Houstonian Volunteers Pave Way for Others

There are no official sister-city or exchange programs that bring the youth from Texas and Armenia together. Yet, this didn’t stop three enterprising young Armenians, who through community word of mouth and outreach by former volunteers, connected with rewarding professional internships half way across the world. Birthright Armenia, their sponsoring organization, is making sure their experiences are all about immersion, allowing them to serve the homeland in their fields of interest while sharpening their resumes and strengthening their Armenian identities.

Adrik Grigorian, Melania Melikian, and Sofia Mnjoyan are proud to be trail blazing for other young Armenians like themselves in Houston, to ensure this personally enriching opportunity they are living will be experienced by many more for years to come. In fact, these three new ambassadors agree that 100 percent participation by all 20-32-year-old Houston Armenians should be the goal for their small, tight-knit Armenian community. They will team up with community leaders, local media outlets, and their churches to cast a wide net and get the word out to others.

In the northern regional hub of Gyumri, Armenia’s second largest city, Grigorian and Melikian, both 21, are finding their community service assignments extremely rewarding. They are volunteers signed onto the Armenian Volunteer Corps (AVC), a non-profit organization modeled after the U.S. Peace Corps, and both are receiving full sponsorship of their airfare and homestay living expenses—provided by Birthright Armenia, in exchange for their two months of volunteerism.

With a business degree and years of computer work as a hobby under his belt, Grigorian is working at the Gyumri IT Center (GITC). “I was asked to teach computer courses in web design, search engine optimization, and PHP, but there is a larger problem at hand,” Grigorian explained. “After students would finish their two years at GITC, a large percentage of them were not able find work. So I am teaching a class on how to find work, where to look, and how to present and package themselves. This was the most rewarding work, since the graduates are eager to find work and are successful. It is definitely a moral boost for the past and future graduates,” he added.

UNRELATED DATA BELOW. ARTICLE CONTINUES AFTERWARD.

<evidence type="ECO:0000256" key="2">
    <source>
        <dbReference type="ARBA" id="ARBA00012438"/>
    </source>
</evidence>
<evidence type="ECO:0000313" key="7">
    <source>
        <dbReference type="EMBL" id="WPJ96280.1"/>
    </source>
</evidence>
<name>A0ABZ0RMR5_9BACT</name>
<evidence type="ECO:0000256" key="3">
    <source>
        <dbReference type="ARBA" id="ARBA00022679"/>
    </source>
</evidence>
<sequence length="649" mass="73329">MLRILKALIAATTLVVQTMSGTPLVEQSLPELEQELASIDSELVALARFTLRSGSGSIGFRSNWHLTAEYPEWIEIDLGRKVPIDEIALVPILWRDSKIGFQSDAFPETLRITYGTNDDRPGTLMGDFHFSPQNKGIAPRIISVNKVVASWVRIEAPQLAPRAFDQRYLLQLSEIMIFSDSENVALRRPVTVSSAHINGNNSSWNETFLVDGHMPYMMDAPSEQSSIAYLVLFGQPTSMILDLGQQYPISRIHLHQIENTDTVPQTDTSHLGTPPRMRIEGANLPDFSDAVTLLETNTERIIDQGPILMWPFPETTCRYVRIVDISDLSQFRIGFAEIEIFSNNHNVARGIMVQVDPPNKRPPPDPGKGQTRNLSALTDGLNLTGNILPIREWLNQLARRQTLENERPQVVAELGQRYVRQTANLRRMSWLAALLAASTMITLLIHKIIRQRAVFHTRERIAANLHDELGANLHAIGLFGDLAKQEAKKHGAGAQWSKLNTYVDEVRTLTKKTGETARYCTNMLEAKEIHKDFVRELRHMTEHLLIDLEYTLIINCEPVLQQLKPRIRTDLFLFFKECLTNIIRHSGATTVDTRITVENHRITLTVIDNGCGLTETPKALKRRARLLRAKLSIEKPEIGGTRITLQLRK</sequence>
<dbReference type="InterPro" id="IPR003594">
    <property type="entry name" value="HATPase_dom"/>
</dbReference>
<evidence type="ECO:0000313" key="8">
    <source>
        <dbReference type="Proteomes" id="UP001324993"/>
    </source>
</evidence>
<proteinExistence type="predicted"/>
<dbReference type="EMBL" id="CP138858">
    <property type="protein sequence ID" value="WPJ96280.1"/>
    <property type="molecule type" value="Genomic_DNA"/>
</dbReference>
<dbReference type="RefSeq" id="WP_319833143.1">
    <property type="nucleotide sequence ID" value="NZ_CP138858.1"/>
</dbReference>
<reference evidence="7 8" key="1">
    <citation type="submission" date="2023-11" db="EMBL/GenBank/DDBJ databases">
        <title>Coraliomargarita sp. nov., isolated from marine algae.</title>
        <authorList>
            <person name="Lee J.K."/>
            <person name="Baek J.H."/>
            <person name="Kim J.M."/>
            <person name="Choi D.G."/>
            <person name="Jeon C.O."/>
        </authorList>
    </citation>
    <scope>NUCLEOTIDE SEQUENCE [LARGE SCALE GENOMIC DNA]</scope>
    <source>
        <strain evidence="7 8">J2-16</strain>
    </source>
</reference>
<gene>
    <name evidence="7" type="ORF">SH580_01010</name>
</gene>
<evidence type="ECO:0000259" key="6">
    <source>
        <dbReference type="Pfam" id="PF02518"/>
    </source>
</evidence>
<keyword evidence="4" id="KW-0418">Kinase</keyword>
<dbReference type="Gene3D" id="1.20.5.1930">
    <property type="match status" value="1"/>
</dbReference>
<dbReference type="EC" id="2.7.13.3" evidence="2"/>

Melikian is glad to have two very different kinds of volunteer work placements at the Houys Orphanage as well as the Shirak Competitiveness Center (SCC). “My key responsibilities at Houys are to interact with the children, ages 6-19, whether it be playing games with them or organizing different activities, and at SCC, I do market research and act as a sort of ‘marketing consultant.’ The work is incredibly rewarding, especially at Houys. While SCC gives me the opportunity to see how the business sector functions in Gyumri, working with the kids at Houys gives me a chance to really make connections with the new generation here,” she explained.

Mnjoyan, 23, is part of the Armenian Assembly of America’s internship program, volunteering her services at Hoffman La Roche and Armen-Pharm, two pharmaceutical companies in Yerevan, as well as with the Ministry of Diaspora’s “Ari Doon” program. She was born in Armenia, but moved to Houston, Texas with her family as a young teen. “At Hoffman La Roche, I help translate material from Russian and Armenian to English, and also help edit their English correspondence. Recently, Actemra, Roche’s new drug for rheumatoid arthritis, was brought to Armenia and I am working on the Russian-language brochure for it. With the help of one of the other volunteers, we published an informative article about Hoffman La Roche in Armenia, which explains this new medication and how Armenians who have financial difficulties can get help by contacting a free hotline for Hepatitis, and how they can have free blood work done,” Mnjoyan said.